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HIV, Pregnancy and Tuberculosis Medication: Do They Mix?

OCT 31, 2019 | LAURIE SALOMAN, MS
Tuberculosis disease is a global killer, infecting 10 million people every year and taking the lives of 1.5 million. Being HIV positive is a risk factor for contracting tuberculosis disease and dying from it. Pregnancy also leaves women vulnerable to the ravages of tuberculosis, and pregnant women who also have HIV are especially at risk. 

HIV patients often take the first-line antibiotic isoniazid to both prevent the transmission of tuberculosis bacteria and to inhibit the progression of latent tuberculosis disease into active disease with symptoms. Questions about the safety of isoniazid in pregnant women arose after a study, funded by the National Institutes of Health (NIH), found that women who took isoniazid during pregnancy experienced poorer fetal or newborn outcomes than those who waited until they had delivered to begin the medication. This outcome was unanticipated, as isoniazid has been recommended for pregnant women with HIV in low-resource settings for more than 25 years.

Treatment for tuberculosis is critical, as untreated disease poses a grave threat to pregnant and early postpartum women with HIV, particularly in impoverished parts of
Nicole Salazar-Austin, MD

Nicole Salazar-Austin, MD

the world such as sub-Saharan Africa. “Pregnancy suppresses T cells, which are important in developing the body’s immune response,” Nicole Salazar-Austin, MD, assistant professor of pediatrics at Johns Hopkins University School of Medicine and coauthor of a recent study following up on the NIH study, told Contagion®. “Pregnancy not only increases the risk of active TB disease but may mask the symptoms of TB disease, making it harder to diagnose. HIV compounds this by further increasing the immunosuppression among these women. Studies have shown antiretroviral therapy reduces the risk of TB, but some increased risk persists.”

According to Salazar-Austin, pregnant women with HIV in lower-resource settings have a risk of contracting tuberculosis that’s 10 times that of pregnant women who don’t have HIV.

Salazar-Austin and her colleagues in the Center for Tuberculosis Research and the Departments of Medicine and Pediatrics at Johns Hopkins University School of Medicine in Baltimore, along with a team of investigators in Soweto, South Africa, conducted a study of 155 pregnant women with HIV. The women were recruited from 10 health clinics in Soweto between 2011 and 2014 and followed during and after pregnancy. None of the women had tuberculosis at the time of enrollment. Nearly half of the women had initiated isoniazid during pregnancy to prevent tuberculosis, while slightly more than half had not.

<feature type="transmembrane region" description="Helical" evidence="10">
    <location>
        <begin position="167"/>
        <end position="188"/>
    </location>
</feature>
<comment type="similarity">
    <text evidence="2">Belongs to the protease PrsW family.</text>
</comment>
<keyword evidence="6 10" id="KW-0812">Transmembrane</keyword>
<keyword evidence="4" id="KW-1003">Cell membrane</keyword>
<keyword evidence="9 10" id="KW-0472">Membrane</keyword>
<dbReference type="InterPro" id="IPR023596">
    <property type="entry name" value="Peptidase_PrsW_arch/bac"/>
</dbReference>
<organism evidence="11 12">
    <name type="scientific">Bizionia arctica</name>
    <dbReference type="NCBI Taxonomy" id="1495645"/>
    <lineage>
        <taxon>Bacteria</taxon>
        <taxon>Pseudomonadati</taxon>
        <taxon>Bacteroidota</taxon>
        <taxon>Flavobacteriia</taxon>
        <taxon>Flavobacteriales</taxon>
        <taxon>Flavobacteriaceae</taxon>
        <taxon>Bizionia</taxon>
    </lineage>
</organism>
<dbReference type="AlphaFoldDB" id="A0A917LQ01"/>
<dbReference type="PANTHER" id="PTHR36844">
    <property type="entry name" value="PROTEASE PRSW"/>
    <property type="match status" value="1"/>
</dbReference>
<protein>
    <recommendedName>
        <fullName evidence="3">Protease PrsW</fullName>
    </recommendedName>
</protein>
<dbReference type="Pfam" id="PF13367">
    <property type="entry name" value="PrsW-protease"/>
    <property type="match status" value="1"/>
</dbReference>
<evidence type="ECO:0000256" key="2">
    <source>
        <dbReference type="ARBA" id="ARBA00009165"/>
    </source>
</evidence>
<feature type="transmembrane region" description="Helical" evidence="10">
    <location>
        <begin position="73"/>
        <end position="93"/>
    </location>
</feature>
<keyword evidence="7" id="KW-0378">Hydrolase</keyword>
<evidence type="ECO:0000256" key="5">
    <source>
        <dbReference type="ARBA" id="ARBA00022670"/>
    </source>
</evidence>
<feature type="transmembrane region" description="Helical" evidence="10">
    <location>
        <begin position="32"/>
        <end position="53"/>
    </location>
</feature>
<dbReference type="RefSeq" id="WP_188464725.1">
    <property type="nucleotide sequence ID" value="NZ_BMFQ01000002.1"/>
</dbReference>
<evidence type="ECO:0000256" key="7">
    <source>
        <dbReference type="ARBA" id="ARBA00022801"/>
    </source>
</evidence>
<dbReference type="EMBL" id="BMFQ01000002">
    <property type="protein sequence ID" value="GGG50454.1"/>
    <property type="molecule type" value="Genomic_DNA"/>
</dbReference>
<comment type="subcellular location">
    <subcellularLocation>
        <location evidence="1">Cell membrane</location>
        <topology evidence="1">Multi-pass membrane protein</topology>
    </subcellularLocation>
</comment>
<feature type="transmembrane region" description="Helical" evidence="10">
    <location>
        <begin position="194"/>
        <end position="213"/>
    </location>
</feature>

Several women dropped out during the course of the study, resulting in 151 women whose pregnancy outcomes were recorded. Of the women who took isoniazid during pregnancy, 16% had an adverse outcome such as low birth weight or congenital malformation. However, 23% of women who didn’t take isoniazid reported adverse pregnancy outcomes. The study was published in Clinical Infectious Diseases.

While this study does not support the NIH study’s findings, it does not disprove them either. The authors acknowledge the limitations of their trial, including that the sample size was small compared with the NIH study, which enrolled 956 women.

It’s also possible that the women who took isoniazid in the Johns Hopkins study were healthier, which could mean better pregnancy outcomes. Because of these and other limitations, the authors assert that taking isoniazid while pregnant may entail some risk, but it’s a chance worth taking. “In situations where the pregnant woman with HIV is exposed to a known TB patient, the risk of resulting TB disease and the resulting poor birth outcomes is high,” said Salazar-Austin. “This risk likely outweighs the risk of [isoniazid]-associated poor pregnancy outcomes.”

Additional studies involving isoniazid and other tuberculosis medications have recently been completed by other investigators or are in the planning stages, she added.
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